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Primary Documents in American History

George Washington's First Inaugural Address

George Washington
George Washington / painted by G. Stuart ; engraved by H. S. Sadd, N.Y.
[New York City] : Published at the Albion Office, 1844.
Prints & Photographs Division
Reproduction Number:
LC-DIG-pga-03226

On April 30, 1789, George Washington took the oath of office as the first president of the United States. He delivered his first inaugural address to a joint session of Congress, assembled in Federal Hall in the nation's new capital, New York City. With one exception, his first inaugural address did not contain specific policy recommendations. Washington urged Congress to add a bill of rights to the Constitution that would express “a reverence for the characteristic rights of freemen and a regard for the public harmony…” Although not required by the Constitution, every president since Washington has followed his example and delivered an inaugural address.

Library of Congress Web Site | External Web Sites | Selected Bibliography

American Memory Historical Collections

A Century of Lawmaking for a New Nation

The Annals of Congress contains a summary of the inaugural ceremony and the text of Washington's first inaugural address. Additional copies of the address are available in the American State Papers, House Journal, and Senate Journal.

This collection also includes Maclay's Journal, a diary kept by Senator William Maclay describing his experiences in the First Congress. The entry for April 30, 1789, provides a detailed description of Washington's first inauguration.

George Washington Papers at the Library of Congress

This collection includes a manuscript copy of George Washington's first inaugural address. A copy of the address is also available in Washington's letterbook.

Search Washington's papers on the word inaugural to find congressional documents concerning the 1789 inaugural ceremony.

"I Do Solemnly Swear . . .": Presidential Inaugurations

This collection contains a special presentation on George Washington's first inauguration, which includes manuscripts, letters, and prints. In addition, Marvin Kranz, former specialist, Manuscript Division, Library of Congress, provides historical insights into Washington's first inauguration.

The Nineteenth Century in Print: Periodicals

In 1889, The Century Magazine published an article providing an overview of Washington's first inauguration.

The James Madison Papers

On May 10, 1789, James Madison, then a representative from Virginia, wrote a letter to Edmund Randolph. Beginning on page 2 of this letter, Madison describes why Washington was delayed in coming to New York for his inauguration, the certainty of his election, and the removal of titles in his inaugural address as prescribed beforehand by a joint congressional committee.

Words and Deeds in American History

This collection presents a copy of George Washington's first inaugural address dated April 30, 1789.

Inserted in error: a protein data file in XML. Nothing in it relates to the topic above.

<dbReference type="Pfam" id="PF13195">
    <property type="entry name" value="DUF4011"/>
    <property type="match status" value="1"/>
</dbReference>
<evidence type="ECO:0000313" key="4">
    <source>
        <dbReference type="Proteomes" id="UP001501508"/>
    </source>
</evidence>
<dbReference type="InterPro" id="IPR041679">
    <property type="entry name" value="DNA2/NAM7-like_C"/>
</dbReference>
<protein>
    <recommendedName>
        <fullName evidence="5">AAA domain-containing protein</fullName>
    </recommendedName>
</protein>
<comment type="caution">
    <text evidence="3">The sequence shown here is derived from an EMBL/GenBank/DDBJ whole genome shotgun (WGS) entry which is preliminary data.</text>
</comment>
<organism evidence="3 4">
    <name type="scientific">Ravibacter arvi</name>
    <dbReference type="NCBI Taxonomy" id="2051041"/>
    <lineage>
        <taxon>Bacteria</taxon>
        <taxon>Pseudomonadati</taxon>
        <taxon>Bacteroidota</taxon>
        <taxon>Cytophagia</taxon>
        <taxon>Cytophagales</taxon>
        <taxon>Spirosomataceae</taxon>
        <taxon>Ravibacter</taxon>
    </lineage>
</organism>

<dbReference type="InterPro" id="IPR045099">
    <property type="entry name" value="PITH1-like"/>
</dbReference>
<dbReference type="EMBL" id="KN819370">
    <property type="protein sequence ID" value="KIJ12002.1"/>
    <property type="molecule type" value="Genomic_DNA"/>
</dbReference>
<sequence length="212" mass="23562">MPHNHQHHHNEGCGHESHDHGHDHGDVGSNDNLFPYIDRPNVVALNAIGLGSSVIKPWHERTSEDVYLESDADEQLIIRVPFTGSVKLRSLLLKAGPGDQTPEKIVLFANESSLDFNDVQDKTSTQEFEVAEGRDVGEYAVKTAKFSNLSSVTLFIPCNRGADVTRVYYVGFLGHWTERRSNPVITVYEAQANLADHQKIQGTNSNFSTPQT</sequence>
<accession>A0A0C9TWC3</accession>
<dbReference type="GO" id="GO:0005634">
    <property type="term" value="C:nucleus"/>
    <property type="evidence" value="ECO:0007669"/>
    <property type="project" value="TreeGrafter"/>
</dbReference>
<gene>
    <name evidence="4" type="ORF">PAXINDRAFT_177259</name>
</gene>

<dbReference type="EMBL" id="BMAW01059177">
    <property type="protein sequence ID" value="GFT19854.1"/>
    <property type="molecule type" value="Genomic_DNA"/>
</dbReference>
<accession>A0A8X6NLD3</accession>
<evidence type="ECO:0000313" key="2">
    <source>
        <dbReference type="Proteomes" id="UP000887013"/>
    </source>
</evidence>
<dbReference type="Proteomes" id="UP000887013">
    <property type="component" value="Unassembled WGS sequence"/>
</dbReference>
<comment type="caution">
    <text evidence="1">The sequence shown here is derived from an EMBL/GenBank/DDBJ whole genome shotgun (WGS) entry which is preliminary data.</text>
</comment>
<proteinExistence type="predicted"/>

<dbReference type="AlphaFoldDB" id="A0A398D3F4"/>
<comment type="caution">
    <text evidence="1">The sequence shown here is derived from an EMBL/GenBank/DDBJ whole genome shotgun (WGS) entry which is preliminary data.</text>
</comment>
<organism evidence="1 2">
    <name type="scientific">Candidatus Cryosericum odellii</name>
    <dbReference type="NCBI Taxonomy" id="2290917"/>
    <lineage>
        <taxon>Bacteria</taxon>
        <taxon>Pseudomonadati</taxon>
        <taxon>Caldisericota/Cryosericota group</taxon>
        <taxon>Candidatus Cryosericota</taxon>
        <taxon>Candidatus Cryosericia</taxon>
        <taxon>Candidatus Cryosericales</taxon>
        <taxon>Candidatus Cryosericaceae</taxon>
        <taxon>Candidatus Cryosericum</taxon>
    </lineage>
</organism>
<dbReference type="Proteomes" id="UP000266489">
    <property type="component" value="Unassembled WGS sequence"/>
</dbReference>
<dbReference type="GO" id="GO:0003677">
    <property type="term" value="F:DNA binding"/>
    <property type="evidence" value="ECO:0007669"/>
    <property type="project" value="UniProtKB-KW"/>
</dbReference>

Exhibitions

American Treasures at the Library of Congress - Washington's First Inauguration

George Washington passed through several cities -- including Philadelphia and Trenton -- on the way to his first inauguration at Federal Hall in New York City, then the temporary capital of the United States. Aware of the importance of this national ritual, the brown-suited Washington set many precedents during his first inauguration: the swearing-in took place outside; the oath was taken upon a Bible; an inaugural address was given that set the pattern for all subsequent addresses; and festivities accompanied the inauguration, including a church service, a parade, and fireworks.

"I Do Solemnly Swear..." Inaugural Materials from the Collections of the Library of Congress

This online exhibition presents a letter from George Washington to Henry Knox addressing the quality of the cloth and buttons that would be used for Washington's suit of plain brown cloth. Also shown is a letter by the first Inaugural Committee on Ceremony in the Senate and a Currier & Ives print illustrating the public adulation that greeted the first president-elect along his route to New York.

Library of Congress Information Bulletin

Conservation Corner: Washington's First Inaugural Address

This 2001 article examines the treatment of Washington's first inaugural address by the Library of Congress Conservation Division.

The Teachers Page

Presentations - Inaugurations

This feature is a supplement to the American Memory collection "I Do Solemnly Swear...": Presidential Inaugurations. It includes an essay on the history of presidential inaugurations and links to primary source materials, including items related to Washington's first inauguration.

Today in History

April 30, 1789

On April 30, 1789, George Washington delivered his first inaugural address to a joint session of Congress, assembled in Federal Hall in the nation's new capital, New York City.

Link disclaimerExternal Web Sites

George Washington's Inaugural Address, National Archives and Records Administration

Our Documents, President George Washington's First Inaugural Speech, National Archives and Records Administration

The Papers of George Washington: First Inaugural Address, University of Virginia

Selected Bibliography

Ellis, Joseph J. His Excellency: George Washington. New York: Alfred A. Knopf, 2004. [Catalog Record]

Flexner, James Thomas. George Washington and the New Nation, 1783-1793. Boston: Little, Brown, 1970. [Catalog Record]

Freeman, Douglas Southall. George Washington: A Biography. 7 vols. New York: Scribner, 1948-1957. [Catalog Record]

McDonald, Forrest. The Presidency of George Washington. Lawrence: University Press of Kansas, 1974. [Catalog Record]

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  December 18, 2012
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